Right now the brains they can evolve are very small, with perhaps hundreds of neural connections focused only on locomotion. In nature, that corresponds to the size of brains of simple worms. However a recent breakthrough in understanding why biological brains are organized into modules could prove to be a game changer in the field of artificial intelligence and allow scaling computer brains to millions or billions of connections. For that discovery, Clune and Lipson teamed up with Jean-Baptiste Mouret, a Robotics and Computer Science Professor at Université Pierre et Marie Curie, Paris.
"Imagine how hard it would be to build and modify a non-modular car," states Clune. "If the machinery of the locks were entangled with the functionality of everything else, when you improve how the locks work, you might break the transmission, muffler, and steering wheel. That sort of non-modular design is too entangled to work with. For decades in this field all we could evolve for the most part were entangled brains where everything depended on everything else."
"We've had various attempts to try to crack the modularity question in lots of different ways," says Lipson in a statement. "This one by far is the simplest and most elegant." The discovery was outlined this week in a paper in the Proceedings of the Royal Society.
The breakthrough in understanding modularity will allow them and others to start evolving digital brains that are, for the first time, structurally organized like biological brains, composed of many neural modules. According to Mouret the merging of modularity with AI "makes a powerful tool to give robots the adaptation abilities of animal species." If a robot breaks a leg or loses a part, it’ll learn to compensate and still operate effectively, just like animals do.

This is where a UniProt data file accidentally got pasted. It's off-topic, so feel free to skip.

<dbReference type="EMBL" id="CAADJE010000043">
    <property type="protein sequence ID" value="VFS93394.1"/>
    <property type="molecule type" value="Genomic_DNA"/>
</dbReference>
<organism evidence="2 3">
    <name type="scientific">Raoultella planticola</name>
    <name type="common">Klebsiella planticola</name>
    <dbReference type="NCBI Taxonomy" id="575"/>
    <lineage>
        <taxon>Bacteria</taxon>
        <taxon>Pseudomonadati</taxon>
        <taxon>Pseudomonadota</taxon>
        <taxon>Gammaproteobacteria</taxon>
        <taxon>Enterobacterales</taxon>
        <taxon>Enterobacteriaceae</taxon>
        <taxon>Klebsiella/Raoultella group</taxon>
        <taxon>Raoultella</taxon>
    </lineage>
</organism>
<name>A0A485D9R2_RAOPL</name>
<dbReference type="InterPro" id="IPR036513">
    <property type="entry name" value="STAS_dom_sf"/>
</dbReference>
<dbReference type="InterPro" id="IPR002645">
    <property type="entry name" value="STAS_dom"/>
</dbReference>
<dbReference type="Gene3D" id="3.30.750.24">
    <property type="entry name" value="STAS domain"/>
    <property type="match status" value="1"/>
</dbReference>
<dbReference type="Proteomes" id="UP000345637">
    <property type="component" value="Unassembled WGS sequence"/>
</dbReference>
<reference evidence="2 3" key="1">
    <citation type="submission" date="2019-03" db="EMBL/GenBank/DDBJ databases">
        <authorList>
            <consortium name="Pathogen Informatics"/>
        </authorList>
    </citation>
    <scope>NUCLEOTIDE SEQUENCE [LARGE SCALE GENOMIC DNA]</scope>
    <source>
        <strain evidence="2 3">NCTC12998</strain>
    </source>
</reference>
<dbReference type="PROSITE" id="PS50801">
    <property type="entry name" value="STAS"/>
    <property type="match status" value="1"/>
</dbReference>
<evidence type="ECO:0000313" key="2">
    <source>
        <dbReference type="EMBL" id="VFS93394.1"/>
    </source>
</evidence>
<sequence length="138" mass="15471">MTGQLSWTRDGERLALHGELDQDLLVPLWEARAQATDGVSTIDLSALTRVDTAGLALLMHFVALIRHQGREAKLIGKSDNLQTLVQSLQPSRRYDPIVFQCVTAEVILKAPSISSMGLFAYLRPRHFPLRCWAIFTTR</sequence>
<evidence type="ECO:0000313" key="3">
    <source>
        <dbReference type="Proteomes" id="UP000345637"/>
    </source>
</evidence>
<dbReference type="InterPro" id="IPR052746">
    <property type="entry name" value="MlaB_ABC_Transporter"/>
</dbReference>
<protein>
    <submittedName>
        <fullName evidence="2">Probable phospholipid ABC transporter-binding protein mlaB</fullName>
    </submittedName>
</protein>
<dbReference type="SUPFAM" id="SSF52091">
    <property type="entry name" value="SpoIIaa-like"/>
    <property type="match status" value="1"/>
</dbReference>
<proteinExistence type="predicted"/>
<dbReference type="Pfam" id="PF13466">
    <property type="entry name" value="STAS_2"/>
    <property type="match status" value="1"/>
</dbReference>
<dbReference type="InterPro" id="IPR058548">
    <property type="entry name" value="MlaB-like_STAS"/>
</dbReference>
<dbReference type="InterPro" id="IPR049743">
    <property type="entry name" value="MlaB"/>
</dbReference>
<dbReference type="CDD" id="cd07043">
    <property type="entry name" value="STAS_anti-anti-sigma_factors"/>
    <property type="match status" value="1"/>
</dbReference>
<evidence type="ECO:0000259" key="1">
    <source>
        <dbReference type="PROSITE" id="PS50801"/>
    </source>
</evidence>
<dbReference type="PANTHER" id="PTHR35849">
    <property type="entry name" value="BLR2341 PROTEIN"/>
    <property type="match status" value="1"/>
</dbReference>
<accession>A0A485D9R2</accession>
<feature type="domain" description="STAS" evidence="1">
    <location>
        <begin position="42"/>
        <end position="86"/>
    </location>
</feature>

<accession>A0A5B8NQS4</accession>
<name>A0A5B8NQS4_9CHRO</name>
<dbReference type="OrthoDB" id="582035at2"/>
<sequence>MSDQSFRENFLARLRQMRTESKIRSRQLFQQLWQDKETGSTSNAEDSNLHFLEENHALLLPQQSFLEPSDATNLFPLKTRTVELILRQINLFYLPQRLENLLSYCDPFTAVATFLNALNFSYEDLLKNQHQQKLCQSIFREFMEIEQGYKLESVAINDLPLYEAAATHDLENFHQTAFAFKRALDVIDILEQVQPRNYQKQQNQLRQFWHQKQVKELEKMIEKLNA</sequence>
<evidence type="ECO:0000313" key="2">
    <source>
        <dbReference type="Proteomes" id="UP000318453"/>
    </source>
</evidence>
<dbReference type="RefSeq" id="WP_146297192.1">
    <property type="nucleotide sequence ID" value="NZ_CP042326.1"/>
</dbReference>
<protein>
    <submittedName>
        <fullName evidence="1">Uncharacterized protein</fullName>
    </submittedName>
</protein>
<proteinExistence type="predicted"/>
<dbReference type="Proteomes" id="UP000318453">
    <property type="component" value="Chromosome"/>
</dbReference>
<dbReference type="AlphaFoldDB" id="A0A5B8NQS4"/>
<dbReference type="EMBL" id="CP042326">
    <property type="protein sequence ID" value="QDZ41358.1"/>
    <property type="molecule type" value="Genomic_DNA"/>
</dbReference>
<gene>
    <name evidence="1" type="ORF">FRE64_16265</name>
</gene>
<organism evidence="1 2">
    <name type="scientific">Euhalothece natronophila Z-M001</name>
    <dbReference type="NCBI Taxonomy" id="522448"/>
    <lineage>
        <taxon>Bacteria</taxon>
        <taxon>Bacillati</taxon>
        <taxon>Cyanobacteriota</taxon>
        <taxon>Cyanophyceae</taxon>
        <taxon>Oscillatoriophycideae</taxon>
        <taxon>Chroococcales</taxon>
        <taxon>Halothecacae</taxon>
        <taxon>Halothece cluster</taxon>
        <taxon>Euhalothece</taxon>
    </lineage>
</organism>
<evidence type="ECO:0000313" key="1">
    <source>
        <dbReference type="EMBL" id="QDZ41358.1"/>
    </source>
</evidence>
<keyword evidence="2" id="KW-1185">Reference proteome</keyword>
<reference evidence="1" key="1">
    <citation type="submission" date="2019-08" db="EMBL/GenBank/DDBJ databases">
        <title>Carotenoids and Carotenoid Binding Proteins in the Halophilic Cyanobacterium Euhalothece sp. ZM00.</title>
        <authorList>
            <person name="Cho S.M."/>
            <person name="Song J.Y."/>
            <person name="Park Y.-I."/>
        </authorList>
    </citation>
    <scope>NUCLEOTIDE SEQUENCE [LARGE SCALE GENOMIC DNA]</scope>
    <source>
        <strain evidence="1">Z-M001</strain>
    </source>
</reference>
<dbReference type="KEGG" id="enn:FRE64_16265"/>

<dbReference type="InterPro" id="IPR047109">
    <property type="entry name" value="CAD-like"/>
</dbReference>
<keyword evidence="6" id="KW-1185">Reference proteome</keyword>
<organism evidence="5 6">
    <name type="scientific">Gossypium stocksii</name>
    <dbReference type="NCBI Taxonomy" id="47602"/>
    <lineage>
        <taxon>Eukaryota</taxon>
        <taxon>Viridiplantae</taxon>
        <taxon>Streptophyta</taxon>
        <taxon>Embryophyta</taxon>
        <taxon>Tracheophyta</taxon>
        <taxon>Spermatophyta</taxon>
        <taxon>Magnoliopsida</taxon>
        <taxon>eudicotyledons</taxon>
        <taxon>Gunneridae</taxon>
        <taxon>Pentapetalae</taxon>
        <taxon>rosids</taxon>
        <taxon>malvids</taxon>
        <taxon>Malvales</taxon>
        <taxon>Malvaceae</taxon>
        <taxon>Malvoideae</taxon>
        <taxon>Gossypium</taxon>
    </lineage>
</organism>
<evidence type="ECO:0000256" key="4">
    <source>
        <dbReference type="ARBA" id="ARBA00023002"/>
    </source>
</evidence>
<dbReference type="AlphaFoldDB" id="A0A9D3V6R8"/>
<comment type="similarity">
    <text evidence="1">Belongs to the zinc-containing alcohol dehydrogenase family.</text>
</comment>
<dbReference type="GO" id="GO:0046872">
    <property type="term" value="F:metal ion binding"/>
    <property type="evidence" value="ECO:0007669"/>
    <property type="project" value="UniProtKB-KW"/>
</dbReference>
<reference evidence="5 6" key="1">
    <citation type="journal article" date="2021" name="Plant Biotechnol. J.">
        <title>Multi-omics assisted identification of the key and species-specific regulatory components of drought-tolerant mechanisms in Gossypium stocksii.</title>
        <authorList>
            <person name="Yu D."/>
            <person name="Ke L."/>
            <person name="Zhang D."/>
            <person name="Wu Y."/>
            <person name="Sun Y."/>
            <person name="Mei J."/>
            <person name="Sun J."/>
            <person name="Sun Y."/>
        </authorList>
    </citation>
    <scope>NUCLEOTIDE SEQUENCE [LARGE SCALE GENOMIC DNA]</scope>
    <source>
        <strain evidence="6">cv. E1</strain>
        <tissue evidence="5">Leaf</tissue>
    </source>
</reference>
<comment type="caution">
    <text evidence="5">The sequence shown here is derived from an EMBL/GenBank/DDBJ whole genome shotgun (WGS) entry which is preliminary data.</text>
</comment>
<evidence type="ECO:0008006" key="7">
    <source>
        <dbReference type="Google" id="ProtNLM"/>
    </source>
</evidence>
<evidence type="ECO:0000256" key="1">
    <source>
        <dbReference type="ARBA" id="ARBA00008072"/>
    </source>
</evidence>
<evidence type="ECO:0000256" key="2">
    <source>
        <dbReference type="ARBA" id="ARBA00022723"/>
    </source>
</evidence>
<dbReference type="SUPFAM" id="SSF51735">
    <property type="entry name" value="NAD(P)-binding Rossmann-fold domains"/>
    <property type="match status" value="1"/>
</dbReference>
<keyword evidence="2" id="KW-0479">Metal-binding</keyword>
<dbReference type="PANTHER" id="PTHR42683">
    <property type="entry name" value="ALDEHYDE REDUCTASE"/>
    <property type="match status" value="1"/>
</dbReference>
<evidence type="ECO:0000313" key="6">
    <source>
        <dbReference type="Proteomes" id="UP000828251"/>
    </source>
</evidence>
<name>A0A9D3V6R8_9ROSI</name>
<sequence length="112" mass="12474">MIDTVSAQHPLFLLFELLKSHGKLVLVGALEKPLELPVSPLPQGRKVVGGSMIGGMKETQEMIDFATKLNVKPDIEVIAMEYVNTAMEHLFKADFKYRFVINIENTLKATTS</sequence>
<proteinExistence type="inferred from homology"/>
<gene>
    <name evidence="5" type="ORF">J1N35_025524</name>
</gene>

Grand dreams aside, what it means at present for the team is evolving brains that can go beyond figuring out simple things like gaits to more intelligent behaviors like learning. They’ve 3-D printed an advanced quadruped robot called Aracna, to further examine evolved gaits. The next step is to evolve larger, more modular brains that will hopefully approach natural brains in complexity opening up the possibility of creating an entirely new breed of robots.
"Evolutionary computation has already produced many things that are better than anything a human engineer has come up with, but its designs still pale in comparison to those found in nature," states Clune. "As we begin to learn more about how nature produces its exquisite designs, the sky’s the limit: There’s no reason we cannot evolve robots as smart and capable as jaguars, hawks, and human beings."